2. Determine what your resources are. The best litmus test in any collaborative effort will always be the opinions of other people. By asking involving colleagues in the process of defining problems and possible solutions, the chances of addressing a clearly felt need are greater; participation will also increase a hundred fold, as will the project's chance of success. Hence, instead of asking: How can I do this? the question should be recast: Who can help me do this? In order to be sure that ale potential collaborators have been considered, it is wise to brainstorm a list of potential resource people. The key here is to defer judgement; some names might not seem immediately relevant, but in the process of generating such lists, one name might suggest another, or the objective might change altogether. After generating a list of potential collaborators, it is time to determine who can do what. A merchant probably will not want to talk about the Weimar Republic, but he would probably wax eloquent on the subject of buying and selling produce --an excellent application of basic mathematics. It is also all too easy to assume that the local carpenter probably knows nothing about eastern religions. This may be true, but until he is asked, who knows? It is better to flatter someone by assuming they know a lot than to Lose the benefit of their expertise by assuming they know nothing. Once potential collaborators and duties have been determined, it is necessary to discover what material and financial resources are available. This is the beginning of the research stage, at which all relevant power structures and potential funding agents are identified and analyzed from the local to the national level. The overriding assumption should be that all persons, groups and official agencies have access to some material and financial resources, so it is important that all relevant parties be included in the research process: colleagues, school administrators, ministry officials, parents' groups, civic groups, subject committees, educational institutes, etc. (See the section on Comparing Educational Systems for more information on this approach.)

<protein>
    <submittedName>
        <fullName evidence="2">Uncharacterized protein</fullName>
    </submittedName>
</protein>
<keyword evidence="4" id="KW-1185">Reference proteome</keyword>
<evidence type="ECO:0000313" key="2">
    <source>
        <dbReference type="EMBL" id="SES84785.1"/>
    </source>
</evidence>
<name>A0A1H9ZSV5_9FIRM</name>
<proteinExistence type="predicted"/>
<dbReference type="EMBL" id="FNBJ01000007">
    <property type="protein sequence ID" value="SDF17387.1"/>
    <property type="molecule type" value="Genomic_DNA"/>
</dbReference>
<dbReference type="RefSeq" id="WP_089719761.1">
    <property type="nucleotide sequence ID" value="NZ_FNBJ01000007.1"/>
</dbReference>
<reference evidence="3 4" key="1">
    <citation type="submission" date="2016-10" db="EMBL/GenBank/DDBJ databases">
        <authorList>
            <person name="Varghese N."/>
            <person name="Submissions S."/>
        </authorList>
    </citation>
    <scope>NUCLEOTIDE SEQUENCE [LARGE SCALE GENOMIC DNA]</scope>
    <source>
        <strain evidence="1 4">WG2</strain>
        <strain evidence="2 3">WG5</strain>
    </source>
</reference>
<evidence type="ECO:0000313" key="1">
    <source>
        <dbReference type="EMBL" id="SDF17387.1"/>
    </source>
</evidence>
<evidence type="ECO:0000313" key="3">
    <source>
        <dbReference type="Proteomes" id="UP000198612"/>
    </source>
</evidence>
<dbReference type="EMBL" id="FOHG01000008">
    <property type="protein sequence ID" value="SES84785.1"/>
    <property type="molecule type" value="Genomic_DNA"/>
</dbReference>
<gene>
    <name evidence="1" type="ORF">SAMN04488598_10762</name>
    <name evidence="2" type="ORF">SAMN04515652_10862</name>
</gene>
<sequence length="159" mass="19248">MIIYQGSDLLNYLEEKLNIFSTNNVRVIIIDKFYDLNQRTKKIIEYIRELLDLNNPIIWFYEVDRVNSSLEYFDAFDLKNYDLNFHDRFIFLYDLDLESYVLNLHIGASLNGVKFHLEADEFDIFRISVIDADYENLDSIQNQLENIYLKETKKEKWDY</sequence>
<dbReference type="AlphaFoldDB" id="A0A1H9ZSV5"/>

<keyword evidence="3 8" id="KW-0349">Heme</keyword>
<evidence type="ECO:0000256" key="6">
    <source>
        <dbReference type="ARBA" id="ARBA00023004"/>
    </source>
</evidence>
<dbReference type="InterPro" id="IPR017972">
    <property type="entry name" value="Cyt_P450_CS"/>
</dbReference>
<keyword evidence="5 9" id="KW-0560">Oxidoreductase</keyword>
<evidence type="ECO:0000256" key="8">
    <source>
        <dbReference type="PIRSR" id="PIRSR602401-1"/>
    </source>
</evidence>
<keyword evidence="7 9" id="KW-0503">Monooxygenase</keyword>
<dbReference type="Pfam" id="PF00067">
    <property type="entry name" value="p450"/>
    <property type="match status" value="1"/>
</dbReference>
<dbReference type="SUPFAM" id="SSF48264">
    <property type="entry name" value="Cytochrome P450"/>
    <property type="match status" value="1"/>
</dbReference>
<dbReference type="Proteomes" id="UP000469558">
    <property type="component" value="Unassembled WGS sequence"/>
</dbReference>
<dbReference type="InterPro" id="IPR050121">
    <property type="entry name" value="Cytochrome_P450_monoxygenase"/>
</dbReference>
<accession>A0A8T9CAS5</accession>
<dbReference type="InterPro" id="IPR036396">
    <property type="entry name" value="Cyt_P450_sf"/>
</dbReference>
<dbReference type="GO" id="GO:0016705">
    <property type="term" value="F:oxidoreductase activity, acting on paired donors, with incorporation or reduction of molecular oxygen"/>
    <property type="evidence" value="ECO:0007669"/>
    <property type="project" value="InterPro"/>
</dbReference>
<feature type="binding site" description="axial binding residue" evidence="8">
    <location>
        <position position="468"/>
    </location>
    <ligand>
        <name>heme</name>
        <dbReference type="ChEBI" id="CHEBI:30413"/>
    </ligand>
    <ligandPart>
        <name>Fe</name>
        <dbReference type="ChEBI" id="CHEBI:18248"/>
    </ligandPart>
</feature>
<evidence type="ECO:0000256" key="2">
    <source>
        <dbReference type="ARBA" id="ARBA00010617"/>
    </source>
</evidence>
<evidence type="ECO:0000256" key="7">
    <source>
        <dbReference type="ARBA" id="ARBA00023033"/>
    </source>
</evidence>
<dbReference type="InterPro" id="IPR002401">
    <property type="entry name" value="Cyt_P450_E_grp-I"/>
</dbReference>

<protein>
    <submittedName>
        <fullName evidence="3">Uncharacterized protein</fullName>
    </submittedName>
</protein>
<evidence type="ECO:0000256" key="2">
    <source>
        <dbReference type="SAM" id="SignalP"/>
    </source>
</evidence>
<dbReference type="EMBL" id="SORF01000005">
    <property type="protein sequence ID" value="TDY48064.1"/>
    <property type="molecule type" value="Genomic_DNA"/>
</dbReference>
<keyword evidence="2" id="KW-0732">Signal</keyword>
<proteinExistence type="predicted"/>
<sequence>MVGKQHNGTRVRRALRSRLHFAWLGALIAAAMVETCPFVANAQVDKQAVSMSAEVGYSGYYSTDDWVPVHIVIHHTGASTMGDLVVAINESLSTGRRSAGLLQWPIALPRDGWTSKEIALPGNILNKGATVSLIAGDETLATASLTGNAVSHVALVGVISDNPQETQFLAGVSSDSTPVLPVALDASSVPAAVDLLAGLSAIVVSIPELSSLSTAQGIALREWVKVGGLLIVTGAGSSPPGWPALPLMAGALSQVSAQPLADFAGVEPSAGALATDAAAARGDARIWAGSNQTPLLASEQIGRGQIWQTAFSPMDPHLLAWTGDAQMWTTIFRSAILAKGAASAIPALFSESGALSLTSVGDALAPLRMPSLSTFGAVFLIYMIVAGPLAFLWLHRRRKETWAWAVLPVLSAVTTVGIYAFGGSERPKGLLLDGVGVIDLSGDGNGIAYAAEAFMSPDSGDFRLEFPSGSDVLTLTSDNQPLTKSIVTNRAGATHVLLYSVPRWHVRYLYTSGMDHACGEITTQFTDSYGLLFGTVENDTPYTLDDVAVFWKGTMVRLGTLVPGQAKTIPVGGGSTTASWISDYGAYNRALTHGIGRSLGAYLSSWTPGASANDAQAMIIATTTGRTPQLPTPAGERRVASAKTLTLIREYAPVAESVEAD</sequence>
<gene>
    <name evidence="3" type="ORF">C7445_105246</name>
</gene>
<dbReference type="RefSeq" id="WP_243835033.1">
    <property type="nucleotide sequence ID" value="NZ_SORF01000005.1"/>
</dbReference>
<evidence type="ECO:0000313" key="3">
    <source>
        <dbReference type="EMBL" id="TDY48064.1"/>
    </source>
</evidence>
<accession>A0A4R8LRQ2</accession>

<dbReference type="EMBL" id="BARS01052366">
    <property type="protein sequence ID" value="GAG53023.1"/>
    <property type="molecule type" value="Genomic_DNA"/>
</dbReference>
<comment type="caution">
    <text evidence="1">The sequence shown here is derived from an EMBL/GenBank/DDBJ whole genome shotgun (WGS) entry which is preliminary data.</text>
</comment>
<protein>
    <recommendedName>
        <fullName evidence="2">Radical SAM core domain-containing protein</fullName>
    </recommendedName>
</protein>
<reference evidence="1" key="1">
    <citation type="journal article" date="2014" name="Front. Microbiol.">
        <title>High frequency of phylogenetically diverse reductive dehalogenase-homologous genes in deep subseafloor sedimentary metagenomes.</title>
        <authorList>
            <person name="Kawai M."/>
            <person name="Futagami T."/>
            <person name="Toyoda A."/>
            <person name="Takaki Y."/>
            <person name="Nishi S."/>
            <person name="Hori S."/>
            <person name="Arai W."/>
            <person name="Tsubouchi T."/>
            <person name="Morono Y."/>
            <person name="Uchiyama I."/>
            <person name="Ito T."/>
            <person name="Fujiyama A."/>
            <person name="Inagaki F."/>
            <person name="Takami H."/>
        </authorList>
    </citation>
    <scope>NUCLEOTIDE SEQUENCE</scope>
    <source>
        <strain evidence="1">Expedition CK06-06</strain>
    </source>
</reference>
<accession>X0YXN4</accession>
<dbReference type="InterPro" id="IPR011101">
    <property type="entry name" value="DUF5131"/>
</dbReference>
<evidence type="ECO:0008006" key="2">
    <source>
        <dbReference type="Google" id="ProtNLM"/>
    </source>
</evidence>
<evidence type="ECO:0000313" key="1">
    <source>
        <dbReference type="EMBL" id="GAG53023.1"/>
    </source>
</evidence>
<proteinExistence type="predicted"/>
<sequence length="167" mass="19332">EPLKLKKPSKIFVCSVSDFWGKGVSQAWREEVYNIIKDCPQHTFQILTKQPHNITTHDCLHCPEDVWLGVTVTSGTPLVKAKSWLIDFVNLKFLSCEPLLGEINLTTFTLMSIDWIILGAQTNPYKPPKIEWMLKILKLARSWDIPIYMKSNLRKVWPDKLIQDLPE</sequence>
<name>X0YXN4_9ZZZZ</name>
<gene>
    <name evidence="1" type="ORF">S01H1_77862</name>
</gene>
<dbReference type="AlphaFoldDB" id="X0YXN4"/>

3. Develop a plan of action. Now that you have a list of human, material and financial resources, a plan of action must be devised to identify the whos, whats, whens, and wheres. This can be done most easily on a step-by-step basis. For example, Step 1 for the workbook project cited above might be "soliciting help": Over the next month (when), John and I (who) will ask 10 people from our school (where) if they are interested in co-authoring a workbook (what). While developing a plan of action, it is advisable to identify a key resource person who is knowledgeable in the field. This can help not only to keep the process moving forward, but also to avoid some of the difficulties that inevitably arise for sheer lack of experience. Finally, once a plan of action has been drafted, create a detailed timeline of activities. This will serve not only as a criterion against which you measure your progress, but also will help in additional planning (for example, when certain materials should arrive, when to arrange for meetings, etc.).